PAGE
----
On Saturday we prepared for the race by buying some snacks to take with us and making sure our bikes were working properly. We cooked some good food and chilled out, something we always say we’re going to do but never do.
On the Sunday, we raced out of London into the beautiful countryside, up the highest point in the South East of England and tackled some iconic climbs. It was hard but it was incredible and we beat our target time by almost half an hour.
All the weekends of training had paid off. And then it hit me: we would never have done this if we were living our old pre-minimalist life.
Instead of spending weekends training, experiencing the countryside and the freedom of being out and about with nothing to stop us except the odd puncture or our tired legs, we would have been shopping for furniture, in an accumulation cycle (because once you buy a sofa, you need to have the coffee table and lamp to go with it).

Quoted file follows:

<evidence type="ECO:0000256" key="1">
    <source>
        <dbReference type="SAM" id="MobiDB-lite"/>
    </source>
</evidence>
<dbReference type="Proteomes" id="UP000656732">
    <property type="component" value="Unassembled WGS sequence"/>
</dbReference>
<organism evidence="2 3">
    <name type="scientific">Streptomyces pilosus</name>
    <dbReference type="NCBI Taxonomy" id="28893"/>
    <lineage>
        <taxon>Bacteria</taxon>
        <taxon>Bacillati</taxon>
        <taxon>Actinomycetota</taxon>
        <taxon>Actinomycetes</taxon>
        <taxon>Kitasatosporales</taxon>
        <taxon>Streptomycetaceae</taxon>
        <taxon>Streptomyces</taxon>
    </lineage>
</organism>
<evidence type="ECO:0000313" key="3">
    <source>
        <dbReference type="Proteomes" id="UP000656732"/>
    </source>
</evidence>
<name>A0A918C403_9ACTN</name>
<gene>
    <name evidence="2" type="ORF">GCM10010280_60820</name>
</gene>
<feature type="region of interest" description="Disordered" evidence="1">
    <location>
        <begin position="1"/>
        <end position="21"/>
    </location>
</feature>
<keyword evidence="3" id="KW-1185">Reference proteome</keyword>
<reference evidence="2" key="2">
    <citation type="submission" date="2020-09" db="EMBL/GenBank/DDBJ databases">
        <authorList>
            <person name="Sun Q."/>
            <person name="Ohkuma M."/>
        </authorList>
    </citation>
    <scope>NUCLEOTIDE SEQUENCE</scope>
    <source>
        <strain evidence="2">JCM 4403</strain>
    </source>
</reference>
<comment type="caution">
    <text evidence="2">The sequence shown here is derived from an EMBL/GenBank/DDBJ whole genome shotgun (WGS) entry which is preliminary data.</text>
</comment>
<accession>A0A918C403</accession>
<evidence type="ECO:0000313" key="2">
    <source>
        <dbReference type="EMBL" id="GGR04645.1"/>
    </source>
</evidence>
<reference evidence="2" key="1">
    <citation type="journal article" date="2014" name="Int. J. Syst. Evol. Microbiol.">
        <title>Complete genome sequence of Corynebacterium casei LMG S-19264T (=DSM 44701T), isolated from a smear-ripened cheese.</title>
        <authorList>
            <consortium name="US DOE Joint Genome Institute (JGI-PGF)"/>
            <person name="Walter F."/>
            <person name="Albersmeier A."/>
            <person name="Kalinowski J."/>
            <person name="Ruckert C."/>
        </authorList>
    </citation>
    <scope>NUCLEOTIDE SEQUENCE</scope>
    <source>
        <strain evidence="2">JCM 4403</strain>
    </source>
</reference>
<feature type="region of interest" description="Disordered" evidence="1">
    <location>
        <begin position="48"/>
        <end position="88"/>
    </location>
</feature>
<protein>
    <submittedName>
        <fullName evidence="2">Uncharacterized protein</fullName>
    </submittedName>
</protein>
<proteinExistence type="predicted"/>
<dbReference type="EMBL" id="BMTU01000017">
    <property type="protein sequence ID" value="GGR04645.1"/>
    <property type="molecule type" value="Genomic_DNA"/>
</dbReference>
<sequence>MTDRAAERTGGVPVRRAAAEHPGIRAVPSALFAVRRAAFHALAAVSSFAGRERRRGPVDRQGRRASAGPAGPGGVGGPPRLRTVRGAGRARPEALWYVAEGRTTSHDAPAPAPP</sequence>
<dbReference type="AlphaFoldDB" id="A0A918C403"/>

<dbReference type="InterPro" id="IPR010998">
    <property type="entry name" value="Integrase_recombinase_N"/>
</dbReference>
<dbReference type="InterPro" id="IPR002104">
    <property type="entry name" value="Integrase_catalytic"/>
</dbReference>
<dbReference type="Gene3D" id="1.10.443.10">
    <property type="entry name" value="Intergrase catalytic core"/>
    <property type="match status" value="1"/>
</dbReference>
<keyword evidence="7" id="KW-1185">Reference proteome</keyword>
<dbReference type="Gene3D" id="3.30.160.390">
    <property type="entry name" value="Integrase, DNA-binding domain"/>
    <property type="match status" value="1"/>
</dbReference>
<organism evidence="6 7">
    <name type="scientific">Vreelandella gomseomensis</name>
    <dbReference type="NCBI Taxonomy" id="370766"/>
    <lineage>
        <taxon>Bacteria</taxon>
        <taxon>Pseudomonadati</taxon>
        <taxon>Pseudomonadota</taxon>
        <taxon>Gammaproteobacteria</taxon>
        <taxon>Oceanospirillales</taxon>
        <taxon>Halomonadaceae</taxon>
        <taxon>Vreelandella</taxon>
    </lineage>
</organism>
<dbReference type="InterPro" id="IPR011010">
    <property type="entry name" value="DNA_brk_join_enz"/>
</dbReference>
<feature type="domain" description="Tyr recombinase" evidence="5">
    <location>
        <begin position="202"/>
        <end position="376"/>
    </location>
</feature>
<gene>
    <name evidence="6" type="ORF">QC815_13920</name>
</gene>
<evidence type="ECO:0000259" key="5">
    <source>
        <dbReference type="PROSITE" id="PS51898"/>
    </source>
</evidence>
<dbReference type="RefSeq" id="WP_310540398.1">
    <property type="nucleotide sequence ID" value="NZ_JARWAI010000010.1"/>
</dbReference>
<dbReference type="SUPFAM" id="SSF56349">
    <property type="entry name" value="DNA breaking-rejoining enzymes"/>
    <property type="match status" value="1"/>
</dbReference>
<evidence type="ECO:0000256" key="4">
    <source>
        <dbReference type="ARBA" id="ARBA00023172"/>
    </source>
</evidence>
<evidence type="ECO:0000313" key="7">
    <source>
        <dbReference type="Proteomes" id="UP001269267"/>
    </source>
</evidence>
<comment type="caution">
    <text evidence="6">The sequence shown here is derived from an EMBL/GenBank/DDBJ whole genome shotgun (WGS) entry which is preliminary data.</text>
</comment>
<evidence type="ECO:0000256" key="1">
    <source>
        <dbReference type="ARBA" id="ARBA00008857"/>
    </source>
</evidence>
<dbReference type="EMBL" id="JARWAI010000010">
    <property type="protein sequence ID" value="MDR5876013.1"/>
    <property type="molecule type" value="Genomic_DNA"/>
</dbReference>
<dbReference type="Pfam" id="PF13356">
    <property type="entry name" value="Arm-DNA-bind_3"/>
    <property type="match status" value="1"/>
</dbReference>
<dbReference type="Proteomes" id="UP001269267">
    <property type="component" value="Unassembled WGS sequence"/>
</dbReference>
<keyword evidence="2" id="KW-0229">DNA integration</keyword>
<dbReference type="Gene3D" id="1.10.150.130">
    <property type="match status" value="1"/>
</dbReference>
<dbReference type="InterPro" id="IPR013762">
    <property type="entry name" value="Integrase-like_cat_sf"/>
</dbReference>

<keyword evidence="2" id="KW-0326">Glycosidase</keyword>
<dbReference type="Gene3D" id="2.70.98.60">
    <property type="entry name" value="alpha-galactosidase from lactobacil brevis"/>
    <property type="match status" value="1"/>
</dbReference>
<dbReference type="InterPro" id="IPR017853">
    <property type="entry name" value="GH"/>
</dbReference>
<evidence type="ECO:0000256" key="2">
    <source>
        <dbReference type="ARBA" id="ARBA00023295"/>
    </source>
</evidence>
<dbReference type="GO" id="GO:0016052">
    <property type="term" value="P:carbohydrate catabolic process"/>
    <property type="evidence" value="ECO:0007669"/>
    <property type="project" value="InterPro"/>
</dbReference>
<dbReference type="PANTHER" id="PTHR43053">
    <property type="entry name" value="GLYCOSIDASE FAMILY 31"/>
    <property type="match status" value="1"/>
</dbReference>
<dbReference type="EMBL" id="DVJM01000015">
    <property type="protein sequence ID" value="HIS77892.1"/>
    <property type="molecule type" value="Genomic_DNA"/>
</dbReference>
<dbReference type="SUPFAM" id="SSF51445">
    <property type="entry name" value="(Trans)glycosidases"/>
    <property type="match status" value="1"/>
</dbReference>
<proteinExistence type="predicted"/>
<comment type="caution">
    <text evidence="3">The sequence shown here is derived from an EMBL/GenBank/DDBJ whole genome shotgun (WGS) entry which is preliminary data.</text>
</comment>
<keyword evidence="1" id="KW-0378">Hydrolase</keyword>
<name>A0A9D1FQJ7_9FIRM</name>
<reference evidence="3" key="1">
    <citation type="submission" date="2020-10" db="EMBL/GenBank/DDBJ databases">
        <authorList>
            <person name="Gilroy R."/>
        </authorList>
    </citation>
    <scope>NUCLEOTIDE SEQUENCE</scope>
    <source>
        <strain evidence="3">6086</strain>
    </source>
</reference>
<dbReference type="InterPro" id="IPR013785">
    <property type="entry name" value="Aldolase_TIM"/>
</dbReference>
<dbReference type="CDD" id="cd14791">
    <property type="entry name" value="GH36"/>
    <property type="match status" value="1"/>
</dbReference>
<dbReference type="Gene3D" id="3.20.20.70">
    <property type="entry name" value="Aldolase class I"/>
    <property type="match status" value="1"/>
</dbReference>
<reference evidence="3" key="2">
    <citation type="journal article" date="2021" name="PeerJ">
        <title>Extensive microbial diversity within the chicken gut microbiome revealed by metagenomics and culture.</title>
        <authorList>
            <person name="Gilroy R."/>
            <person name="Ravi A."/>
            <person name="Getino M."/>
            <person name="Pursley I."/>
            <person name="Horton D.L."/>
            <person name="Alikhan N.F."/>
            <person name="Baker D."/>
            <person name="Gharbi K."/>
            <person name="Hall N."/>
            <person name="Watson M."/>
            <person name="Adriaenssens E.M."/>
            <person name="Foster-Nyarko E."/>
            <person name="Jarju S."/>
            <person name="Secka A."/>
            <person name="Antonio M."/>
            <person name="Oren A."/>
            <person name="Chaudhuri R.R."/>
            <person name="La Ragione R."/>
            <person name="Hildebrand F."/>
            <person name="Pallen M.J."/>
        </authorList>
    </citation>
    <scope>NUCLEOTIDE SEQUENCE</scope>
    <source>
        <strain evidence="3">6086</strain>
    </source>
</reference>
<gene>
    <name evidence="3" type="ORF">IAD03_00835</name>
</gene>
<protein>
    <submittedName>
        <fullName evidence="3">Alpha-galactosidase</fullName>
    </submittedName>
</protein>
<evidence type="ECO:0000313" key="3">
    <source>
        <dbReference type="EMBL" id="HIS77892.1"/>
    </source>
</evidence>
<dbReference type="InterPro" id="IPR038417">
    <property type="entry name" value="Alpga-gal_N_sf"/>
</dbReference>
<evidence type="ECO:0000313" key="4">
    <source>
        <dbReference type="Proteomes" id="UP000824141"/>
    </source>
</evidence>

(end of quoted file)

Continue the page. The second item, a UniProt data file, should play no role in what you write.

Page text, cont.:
All of these years we thought we were getting more – and we were in terms of possessions – but we were missing out on so much.
The chance to experience the 100 mile challenge would never have happened in our old life because we would have found an excuse to go out and shop and spend money but no amount of stuff can give me the feeling that I felt yesterday; the elation, the emotion of finishing, the crowds of people cheering us on, the tiredness, the drinks with our friends at the end of the race.
Minimalism isn’t about having less, it’s about having so much more than you ever thought possible and yesterday proved that point for me – it just took me 100 miles to realise it.